Mitt Romney ready for Utah to host another Olympics, 'the sooner the better'

Mitt Romney appears during the opening ceremonies of the Salt Lake 2002 Winter Olympics at Rice-Eccles Stadium in Salt
Lake City on Feb. 8, 2002. He said Wednesday he wants to see the Olympics return to Utah — but in 2030 rather than waiting an additional four years.

Mitt Romney appears during the opening ceremonies of the Salt Lake 2002 Winter Olympics at Rice-Eccles Stadium in Salt Lake City on Feb. 8, 2002. He said Wednesday he wants to see the Olympics return to Utah — but in 2030 rather than waiting an additional four years. (Tom Smart, Deseret News)



SALT LAKE CITY — Utah Sen. Mitt Romney, the leader of the 2002 Winter Games in Salt Lake City, said Wednesday he wants to see the Olympics return to Utah — but in 2030 rather than waiting an additional four years.

"Obviously, the sooner the better, at least in my view," the 74-year-old GOP senator told KSL NewsRadio's Debbie Dujanovic, host of the "Dave and Dujanovic" show. "Just in terms of those of us that are getting a little older, we'd like it earlier so we can hike up those mountains with a little more ease."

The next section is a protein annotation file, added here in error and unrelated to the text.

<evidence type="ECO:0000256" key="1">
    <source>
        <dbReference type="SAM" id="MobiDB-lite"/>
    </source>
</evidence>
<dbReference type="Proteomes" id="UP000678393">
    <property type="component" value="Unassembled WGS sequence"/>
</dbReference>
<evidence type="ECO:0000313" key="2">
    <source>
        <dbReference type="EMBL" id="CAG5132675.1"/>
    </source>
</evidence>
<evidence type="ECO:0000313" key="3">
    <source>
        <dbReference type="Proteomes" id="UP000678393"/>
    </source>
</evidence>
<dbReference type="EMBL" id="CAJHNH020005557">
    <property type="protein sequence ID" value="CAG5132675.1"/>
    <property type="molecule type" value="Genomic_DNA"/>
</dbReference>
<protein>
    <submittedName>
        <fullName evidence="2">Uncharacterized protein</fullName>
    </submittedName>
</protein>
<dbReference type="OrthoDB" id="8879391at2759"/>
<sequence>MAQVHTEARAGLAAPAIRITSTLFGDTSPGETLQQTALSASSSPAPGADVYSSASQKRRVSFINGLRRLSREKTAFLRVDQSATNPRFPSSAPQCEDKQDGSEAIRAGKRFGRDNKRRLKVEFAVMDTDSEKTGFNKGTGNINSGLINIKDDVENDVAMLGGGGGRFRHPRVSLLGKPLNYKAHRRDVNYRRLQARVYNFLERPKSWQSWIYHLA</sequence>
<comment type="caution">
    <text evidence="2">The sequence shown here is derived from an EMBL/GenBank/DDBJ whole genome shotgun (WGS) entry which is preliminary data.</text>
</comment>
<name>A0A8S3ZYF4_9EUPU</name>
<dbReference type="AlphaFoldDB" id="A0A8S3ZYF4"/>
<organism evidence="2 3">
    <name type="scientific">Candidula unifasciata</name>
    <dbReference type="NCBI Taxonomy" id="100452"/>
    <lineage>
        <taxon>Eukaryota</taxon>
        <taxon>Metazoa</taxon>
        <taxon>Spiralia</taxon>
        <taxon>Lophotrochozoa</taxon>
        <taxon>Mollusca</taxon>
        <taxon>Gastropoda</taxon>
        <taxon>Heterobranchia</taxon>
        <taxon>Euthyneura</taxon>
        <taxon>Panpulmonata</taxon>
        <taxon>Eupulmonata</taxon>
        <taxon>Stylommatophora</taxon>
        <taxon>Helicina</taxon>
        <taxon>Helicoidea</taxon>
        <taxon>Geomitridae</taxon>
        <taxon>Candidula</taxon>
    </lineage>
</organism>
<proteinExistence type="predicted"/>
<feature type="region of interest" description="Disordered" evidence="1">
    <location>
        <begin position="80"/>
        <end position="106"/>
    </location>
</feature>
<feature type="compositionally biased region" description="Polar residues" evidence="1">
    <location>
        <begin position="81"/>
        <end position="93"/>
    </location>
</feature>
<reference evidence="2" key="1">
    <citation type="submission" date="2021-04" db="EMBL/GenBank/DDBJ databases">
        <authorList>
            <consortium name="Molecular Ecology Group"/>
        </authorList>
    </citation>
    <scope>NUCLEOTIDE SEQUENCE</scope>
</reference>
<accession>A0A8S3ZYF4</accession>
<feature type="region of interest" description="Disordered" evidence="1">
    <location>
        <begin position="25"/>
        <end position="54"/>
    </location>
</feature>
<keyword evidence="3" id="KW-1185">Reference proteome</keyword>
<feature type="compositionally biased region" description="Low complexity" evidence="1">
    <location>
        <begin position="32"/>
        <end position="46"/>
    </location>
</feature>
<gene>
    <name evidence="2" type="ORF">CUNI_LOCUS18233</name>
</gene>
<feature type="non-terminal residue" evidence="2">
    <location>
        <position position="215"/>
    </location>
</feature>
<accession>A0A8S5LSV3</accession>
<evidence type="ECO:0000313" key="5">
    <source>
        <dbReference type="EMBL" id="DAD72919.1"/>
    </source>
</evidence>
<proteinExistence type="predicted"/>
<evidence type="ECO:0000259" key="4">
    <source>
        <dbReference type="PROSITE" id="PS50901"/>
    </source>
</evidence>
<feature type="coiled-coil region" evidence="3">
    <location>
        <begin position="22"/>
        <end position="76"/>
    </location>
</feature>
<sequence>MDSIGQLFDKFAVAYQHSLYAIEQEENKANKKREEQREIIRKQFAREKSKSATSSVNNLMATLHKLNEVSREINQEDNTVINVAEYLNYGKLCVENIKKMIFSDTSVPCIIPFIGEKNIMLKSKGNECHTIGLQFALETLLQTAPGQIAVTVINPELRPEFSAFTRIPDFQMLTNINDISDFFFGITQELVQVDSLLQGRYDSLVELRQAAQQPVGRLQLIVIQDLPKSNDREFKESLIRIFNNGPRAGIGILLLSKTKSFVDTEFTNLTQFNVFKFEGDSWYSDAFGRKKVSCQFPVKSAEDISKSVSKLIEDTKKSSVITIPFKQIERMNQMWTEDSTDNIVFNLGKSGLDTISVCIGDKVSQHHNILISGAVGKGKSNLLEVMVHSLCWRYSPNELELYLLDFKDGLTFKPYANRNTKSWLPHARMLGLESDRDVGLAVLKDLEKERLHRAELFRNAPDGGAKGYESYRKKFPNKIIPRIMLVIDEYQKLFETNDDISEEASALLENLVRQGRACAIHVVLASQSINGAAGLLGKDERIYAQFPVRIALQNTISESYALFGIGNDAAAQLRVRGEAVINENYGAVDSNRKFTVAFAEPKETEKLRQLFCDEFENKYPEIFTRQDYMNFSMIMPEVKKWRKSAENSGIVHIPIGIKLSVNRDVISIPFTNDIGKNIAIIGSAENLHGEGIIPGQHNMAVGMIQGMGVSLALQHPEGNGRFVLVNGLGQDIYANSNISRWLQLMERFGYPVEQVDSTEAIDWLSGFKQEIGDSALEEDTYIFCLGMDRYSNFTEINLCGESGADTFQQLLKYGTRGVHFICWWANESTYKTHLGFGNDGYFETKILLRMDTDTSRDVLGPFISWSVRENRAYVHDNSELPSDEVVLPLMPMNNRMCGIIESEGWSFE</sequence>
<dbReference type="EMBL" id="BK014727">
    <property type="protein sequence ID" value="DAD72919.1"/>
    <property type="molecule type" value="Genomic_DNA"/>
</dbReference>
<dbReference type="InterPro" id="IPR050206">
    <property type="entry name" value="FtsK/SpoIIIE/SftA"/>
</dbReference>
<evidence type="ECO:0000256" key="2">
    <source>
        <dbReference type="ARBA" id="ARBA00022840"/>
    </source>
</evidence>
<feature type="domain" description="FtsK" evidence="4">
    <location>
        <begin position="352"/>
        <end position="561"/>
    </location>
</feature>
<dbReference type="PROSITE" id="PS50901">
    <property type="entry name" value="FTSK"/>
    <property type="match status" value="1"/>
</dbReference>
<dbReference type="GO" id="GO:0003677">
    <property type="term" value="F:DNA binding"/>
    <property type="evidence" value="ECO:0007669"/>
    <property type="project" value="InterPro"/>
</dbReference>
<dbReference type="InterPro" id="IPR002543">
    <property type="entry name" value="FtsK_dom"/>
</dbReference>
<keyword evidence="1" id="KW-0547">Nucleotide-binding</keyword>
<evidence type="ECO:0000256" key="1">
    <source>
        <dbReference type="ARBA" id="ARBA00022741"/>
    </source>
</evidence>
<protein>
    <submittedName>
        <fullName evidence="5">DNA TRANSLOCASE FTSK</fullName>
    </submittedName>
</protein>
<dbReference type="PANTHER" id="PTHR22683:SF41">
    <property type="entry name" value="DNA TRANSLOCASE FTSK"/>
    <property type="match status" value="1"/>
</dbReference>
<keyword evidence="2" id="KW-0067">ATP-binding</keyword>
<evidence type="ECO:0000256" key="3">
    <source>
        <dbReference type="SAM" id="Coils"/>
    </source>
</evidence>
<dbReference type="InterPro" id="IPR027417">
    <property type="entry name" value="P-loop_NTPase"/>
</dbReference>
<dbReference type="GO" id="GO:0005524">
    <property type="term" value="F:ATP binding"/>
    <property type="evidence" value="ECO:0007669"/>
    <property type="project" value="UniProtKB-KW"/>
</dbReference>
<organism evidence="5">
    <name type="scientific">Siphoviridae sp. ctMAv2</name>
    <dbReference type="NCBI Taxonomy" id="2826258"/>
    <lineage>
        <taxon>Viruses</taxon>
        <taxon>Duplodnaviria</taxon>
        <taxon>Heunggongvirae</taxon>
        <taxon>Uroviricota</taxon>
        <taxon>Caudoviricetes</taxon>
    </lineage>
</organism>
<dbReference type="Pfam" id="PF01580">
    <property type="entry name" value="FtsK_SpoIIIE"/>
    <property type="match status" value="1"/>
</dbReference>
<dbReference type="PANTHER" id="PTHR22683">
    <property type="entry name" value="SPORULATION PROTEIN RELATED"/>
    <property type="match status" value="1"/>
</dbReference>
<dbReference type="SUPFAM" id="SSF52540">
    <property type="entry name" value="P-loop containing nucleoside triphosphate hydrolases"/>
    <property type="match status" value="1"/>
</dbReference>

Romney, who is not part of the Utah bid effort, pointed out he is "not aware of the implications" of Salt Lake City being chosen to bid for the 2030 versus the 2034 Winter Games, a decision now anticipated from the U.S. Olympic and Paralympic Committee by the end of year.

The USOPC had been expected to wait until after the 2022 Winter Games in Beijing that begin in February. But Fraser Bullock, the president and CEO of the Salt Lake City-Utah Committee for the Games, told the Deseret News this week the nation's Olympic leaders are ready to start talking.

Salt Lake City was selected by the USOPC over Denver in December 2018 to bid on behalf of the United States for an unspecified future Winter Games. USOPC Chairwoman Susanne Lyons said at a recent news conference, "We want to welcome them back to the U.S. as soon as we can."

Lyons, speaking in Tokyo, where the 2020 Summer Games are finally underway after a year-long delay due to COVID-19, said there hasn't been "any significant active discussion about the winter bids beyond the next Games. However, we are poised and ready."

Under a new, less formal bid process, the International Olympic Committee could name the 2030 host at any time. Besides Salt Lake City, other cities that have expressed interest in hosting are Sapporo, Japan; Vancouver, Canada; and Barcelona, Spain. All have also previously hosted an Olympics.

A curve on the luge and bobsled track at the Utah
Olympic Park near Park City is pictured on Monday, Nov. 30,
2020.
A curve on the luge and bobsled track at the Utah Olympic Park near Park City is pictured on Monday, Nov. 30, 2020. (Photo: Scott G Winterton, Deseret News)

Romney said there's no question the Winter Games should return to Utah.